I’ll find myself babbling on for minutes when a simple “you make me smile” would have sufficed. Or end up saying really lofty and dramatic statements like “my whole being feels safe when I’m around you,” when I really just wanted to say that I’m comfortable around him but not in a way that makes me complacent — just in a “this feels natural type of way.”

What’s amazing is that I can write this out fairly succinctly for the blog, but just as with Ariana G – when I’d try to say it to the guy, I’d get all flustered and suddenly be at a loss for words. All at once, I’d begin to doubt the words coming out of my mouth (as I was saying them!!), so I’d try to switch course and end up sounding like a crazy person.

Am I the only one who has experienced this? I feel like I’m not, but because it’s happened so often for me, I have of course attempted to figure out why.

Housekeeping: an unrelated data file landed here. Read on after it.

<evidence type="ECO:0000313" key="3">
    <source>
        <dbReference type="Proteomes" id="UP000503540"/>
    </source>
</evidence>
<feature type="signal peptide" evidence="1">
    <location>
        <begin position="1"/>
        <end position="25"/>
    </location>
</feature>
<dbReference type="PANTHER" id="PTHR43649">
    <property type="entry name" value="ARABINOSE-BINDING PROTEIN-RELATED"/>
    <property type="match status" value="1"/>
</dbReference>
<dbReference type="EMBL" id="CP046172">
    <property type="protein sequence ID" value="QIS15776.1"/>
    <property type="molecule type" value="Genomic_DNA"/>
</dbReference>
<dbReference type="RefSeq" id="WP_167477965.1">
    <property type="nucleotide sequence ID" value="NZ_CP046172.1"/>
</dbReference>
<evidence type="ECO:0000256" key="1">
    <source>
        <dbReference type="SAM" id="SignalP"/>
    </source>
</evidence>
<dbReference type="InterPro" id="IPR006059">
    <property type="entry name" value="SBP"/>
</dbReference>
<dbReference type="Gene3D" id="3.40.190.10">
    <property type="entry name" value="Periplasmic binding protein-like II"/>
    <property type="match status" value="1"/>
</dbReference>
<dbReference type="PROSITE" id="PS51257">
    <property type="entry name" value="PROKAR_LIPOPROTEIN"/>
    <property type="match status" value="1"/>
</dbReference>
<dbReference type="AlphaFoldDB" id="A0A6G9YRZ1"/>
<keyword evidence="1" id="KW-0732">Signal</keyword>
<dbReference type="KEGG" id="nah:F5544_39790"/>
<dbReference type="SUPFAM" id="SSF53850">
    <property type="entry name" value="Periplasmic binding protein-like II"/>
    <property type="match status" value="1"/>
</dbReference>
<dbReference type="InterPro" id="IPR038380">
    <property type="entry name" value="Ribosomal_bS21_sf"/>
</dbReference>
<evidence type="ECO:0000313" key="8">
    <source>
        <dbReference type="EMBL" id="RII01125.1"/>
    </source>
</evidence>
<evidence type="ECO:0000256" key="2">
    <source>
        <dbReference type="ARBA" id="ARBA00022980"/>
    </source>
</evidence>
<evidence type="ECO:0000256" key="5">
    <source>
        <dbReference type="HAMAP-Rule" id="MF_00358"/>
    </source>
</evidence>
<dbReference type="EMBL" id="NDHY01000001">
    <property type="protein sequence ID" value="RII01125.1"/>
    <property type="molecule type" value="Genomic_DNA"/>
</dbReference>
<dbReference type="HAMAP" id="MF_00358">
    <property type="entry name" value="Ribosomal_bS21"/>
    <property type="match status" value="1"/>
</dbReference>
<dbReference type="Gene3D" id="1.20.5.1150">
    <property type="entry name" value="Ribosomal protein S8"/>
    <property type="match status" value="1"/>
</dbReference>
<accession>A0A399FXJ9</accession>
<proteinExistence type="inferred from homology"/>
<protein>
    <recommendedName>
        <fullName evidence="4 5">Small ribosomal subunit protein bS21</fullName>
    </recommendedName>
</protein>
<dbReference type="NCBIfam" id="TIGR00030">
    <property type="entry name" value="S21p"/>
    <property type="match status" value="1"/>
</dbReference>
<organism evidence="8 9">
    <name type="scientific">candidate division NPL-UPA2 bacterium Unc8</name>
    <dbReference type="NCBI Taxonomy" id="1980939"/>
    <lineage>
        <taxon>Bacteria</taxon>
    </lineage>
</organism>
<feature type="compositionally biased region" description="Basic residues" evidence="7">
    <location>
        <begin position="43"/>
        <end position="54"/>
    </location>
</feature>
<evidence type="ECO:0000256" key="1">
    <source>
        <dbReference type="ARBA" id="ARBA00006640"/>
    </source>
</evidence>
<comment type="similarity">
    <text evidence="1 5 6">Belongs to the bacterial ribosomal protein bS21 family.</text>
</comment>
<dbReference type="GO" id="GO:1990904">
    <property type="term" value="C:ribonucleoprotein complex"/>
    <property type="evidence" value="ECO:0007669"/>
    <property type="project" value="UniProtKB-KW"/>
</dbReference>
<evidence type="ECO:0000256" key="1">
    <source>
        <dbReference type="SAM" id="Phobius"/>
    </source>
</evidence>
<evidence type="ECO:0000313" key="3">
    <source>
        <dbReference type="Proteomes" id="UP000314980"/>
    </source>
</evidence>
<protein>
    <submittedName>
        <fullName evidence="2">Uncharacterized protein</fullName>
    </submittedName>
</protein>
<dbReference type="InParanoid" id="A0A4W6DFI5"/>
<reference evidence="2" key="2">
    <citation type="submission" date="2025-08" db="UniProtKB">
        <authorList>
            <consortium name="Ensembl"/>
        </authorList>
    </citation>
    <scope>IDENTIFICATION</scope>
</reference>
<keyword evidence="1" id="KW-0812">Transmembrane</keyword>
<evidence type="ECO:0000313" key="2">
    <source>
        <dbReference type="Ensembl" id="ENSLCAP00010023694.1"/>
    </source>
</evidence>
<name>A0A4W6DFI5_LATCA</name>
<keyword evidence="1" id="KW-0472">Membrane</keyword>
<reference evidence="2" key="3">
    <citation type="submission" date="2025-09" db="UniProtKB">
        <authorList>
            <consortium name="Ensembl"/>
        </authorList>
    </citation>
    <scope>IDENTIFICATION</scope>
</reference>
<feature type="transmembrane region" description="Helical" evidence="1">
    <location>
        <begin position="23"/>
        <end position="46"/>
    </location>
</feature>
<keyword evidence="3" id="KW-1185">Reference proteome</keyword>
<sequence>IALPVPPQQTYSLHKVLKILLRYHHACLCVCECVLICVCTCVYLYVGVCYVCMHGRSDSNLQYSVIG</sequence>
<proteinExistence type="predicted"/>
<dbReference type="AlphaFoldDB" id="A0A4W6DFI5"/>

And what I’ve come up with — at least for now, is that I’m thinking it’s less about not being able to find the right words and more about worrying what those words mean to me that gets me stuck. Like if I say out loud that dude is one of the reasons I’m happy, it makes it more real, harder to take back, and let’s be honest — gives it much more power. I know we’re not supposed to talk about that side of liking someone — the scary, what does this mean for me, how does this change me side. But it’s there.

Anytime you start thinking “we” and not just “I,” it’s there.

And I think that scary factor or the concern that I sound insane is what makes the words then become so complicated. At least for me. At least when I try to express them to dude.¹

And it ends up sounding like, “Baby, baby… baby, baby I…” LOL.

What about you all? Do you have any stories of times when your words came out like a crazy person while you were trying to express your feelings to someone?

1 Not as much anymore, because I’m getting more comfortable with just letting my feelings be what they are, but you know, I’m a work in progress, so sometimes, it’s still like that.





Love Jones Thoughts Part 4: In the End, Darius was Wrong

9 10 2014

love jones2

Remember the final scene of the movie, where Nina and Darius meet in the rain, after they haven’t seen each other in a while? Right before they start kissing and before he admits that his love for her is urgent like a motherf-cker?